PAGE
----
With mimicry, there were those who treasured them focusing on their useless uses, so abundant. For example, in the cane with a glass grip that accompanied the suicide of the "Veccio frack", or of the English "country", the whim of Lords and gentlemen who ordered canes from the best craftsmen with the grip in the shape of the noble characteristics of the head of their favorite dogs or sons lost in the Victorian colonies so as to remember them.

There were friends of the blade who ordered sword canes with a soul of the best steel. Concerning firearms, Cocomir informs that the manufacturer Beretta created special canes for the personal guard of the last Turkish Sultan, while the Remington company advertised in the press their most select products.

Still in the Hispanic world there abound walking sticks that conceal souls of rifles and carbines, containing in disguised breeches cartridges and bullets.

To the useless opera cane we will add others. For example, the so traditional crook, or also the "pistol grip", that has the shape of a handle, and therefore, if it is good, one can grasp it with anatomical ease, and lastly, the elegant and curved cane, which one thought of as the oldest and yet it turns out to be the most modern of all.

In the chapter of woods, the best antique canes are made of malacca, a type of reed of oriental origin. Also in bamboo, much cheaper and accessible, were made many canes of all types, but nowadays cherry and chestnut woods are those that result best. Regarding surprises and exotic canes, everything counts: plaits of interwoven bull intestines, clubs perforated by steel and then shaped as if wood, and then those that don't hide or disguise the hardness of their iron or steel to perform a double function.

Leaving aside the hiking stick, very cheap and practical, we shall return to the most sophisticated canes. It is clear that a good silver handle requires one to dress in tails, and to beautifully finish the piece with woods that are more noble in appearance than really practical: mahogany, palisander, and other excellent tropical woods will not be as pliant as malacca or cherry. They will be more beautiful, but less useful.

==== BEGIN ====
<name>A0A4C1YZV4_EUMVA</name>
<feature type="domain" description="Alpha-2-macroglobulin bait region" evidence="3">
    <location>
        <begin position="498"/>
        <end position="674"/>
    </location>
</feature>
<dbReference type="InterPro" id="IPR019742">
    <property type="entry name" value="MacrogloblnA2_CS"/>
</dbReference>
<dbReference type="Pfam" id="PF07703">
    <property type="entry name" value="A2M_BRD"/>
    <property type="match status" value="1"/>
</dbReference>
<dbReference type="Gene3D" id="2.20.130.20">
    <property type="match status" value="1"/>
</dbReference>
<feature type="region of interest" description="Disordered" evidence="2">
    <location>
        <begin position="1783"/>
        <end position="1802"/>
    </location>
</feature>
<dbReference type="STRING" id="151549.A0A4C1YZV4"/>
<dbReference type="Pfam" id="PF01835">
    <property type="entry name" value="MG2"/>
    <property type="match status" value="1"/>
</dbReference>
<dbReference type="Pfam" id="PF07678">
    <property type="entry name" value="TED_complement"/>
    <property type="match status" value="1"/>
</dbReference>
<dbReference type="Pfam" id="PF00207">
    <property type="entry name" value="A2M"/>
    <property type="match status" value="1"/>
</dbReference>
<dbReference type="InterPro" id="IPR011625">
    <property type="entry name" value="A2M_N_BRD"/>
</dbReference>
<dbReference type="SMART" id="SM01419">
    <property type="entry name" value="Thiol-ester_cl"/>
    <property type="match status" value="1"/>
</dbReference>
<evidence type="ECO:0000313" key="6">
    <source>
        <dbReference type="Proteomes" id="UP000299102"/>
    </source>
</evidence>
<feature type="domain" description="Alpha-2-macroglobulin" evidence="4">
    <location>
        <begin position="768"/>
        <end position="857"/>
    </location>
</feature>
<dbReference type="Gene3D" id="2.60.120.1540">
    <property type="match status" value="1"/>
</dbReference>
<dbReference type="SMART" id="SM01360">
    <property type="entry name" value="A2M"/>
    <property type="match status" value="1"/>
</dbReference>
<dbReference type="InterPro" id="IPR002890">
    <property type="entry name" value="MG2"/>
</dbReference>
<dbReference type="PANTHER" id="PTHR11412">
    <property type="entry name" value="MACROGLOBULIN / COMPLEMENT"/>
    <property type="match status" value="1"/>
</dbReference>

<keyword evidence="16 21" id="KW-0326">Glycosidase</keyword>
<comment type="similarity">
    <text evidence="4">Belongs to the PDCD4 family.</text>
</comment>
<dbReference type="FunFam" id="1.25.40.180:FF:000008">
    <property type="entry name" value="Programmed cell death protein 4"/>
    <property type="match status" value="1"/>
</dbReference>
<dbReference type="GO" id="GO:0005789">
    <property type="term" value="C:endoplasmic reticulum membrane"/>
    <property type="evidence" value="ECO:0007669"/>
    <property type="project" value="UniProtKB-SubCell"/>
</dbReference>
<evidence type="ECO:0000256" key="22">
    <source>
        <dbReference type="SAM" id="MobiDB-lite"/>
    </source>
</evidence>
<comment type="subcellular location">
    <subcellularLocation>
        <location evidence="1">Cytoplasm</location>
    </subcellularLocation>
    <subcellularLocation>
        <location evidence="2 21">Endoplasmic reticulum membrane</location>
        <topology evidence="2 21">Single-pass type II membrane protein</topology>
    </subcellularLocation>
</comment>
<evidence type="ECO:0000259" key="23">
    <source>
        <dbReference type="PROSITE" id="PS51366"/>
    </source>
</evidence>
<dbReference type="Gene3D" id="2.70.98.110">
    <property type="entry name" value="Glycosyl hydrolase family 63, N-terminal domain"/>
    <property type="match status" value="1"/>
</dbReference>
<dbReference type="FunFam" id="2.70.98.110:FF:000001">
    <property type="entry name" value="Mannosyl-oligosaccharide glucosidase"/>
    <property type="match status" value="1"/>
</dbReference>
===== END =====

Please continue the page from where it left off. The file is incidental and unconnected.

In Spain, apart from the canes and crutches for people with difficulties in walking, one can acquire collector's canes in specialized shops existing in the principal cities. Cocomir thinks that we (Spain) must be producing around 600,000 canes of all types a year, even exporting them, but it is an almost ridiculous figure compared with the Italians, whose most important factory in Milan produces more than three million pieces a year.

Many canes of good appearance abound in auction houses and antiquarians, many times redone with grips and shafts that don't correspond. But they are nice; they aren't expensive and are coming into fashion.

To each one its style and price, which is according to quality, materials, rarity, and creativity, which goes up if to all this we add singularity. But one would say that here and now they aren't expensive. Collector's canes (here beware of the rehashed ones that don't deserve this qualification) can be found in antique shops, curio shops and auction houses. And there are good shops that sell canes of a more or less eternal design, and quite "English", who continue being very important consumers, (of the cane), good manufacturers, and on occasion, very creative.

For creativity, sculpture, forms that caress, and guaranteed functionality of the contraption, - the canes of Cocomir, found in some shops apart from his. In a style really distinct, classical and beautiful, the sculptress Pallejá creates beautiful heads of dogs that serve as the grip of exceptional "superbritannical sticks" once cast into noble metals.